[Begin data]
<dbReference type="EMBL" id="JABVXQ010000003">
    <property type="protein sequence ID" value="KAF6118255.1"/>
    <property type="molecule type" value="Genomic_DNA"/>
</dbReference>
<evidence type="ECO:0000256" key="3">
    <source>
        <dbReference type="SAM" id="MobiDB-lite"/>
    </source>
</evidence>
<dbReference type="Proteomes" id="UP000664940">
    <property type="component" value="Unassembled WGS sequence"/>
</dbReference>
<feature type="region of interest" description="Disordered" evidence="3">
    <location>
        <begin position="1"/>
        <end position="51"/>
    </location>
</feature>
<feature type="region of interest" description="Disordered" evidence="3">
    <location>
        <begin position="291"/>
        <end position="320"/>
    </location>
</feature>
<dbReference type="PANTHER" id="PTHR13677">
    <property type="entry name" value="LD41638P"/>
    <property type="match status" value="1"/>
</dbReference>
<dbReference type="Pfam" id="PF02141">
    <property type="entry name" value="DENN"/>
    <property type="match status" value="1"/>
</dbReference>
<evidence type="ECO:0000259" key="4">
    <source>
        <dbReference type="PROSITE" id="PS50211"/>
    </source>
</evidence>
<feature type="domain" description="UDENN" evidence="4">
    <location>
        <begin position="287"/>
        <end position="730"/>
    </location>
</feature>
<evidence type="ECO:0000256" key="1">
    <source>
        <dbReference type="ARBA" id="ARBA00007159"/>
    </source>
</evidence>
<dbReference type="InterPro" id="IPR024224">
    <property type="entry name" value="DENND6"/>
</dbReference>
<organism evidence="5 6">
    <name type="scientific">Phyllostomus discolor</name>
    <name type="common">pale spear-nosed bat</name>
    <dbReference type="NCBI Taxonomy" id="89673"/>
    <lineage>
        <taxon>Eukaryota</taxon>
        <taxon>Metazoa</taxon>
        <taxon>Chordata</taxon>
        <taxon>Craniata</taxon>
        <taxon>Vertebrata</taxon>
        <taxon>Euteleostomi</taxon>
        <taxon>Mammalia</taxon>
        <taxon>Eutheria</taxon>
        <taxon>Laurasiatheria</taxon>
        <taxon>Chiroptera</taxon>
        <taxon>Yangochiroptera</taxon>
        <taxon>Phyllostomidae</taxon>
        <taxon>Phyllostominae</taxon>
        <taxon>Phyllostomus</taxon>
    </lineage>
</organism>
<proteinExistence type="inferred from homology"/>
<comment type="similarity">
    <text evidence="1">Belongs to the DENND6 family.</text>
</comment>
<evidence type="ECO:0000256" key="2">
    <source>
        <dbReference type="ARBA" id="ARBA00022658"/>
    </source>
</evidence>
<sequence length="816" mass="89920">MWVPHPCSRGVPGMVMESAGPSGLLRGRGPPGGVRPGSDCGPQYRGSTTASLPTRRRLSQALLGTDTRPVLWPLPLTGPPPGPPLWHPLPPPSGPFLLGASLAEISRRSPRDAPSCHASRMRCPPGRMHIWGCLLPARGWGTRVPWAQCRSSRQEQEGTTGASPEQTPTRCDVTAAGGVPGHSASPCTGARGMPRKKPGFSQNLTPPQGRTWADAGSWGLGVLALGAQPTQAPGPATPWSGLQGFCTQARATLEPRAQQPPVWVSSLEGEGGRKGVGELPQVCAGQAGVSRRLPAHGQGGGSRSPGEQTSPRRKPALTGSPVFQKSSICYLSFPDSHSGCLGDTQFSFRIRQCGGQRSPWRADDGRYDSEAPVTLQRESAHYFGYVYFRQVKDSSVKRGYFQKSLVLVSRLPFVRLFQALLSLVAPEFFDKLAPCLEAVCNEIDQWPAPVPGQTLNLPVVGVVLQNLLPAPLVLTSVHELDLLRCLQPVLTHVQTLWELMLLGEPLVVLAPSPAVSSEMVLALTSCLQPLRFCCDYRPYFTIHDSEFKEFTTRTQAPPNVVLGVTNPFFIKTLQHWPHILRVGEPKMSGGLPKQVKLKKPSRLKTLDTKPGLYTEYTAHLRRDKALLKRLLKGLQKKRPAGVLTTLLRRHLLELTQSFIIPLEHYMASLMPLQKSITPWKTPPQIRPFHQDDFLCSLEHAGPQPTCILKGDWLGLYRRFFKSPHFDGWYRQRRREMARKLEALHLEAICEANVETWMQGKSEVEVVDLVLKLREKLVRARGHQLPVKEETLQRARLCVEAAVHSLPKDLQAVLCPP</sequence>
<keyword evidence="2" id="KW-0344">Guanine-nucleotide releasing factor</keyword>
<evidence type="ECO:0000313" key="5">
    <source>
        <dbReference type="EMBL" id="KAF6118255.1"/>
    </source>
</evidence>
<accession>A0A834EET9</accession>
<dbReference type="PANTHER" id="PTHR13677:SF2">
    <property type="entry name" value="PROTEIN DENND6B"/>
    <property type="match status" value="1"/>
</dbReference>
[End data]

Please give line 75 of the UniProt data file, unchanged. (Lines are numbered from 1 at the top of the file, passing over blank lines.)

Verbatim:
    <text evidence="1">Belongs to the DENND6 family.</text>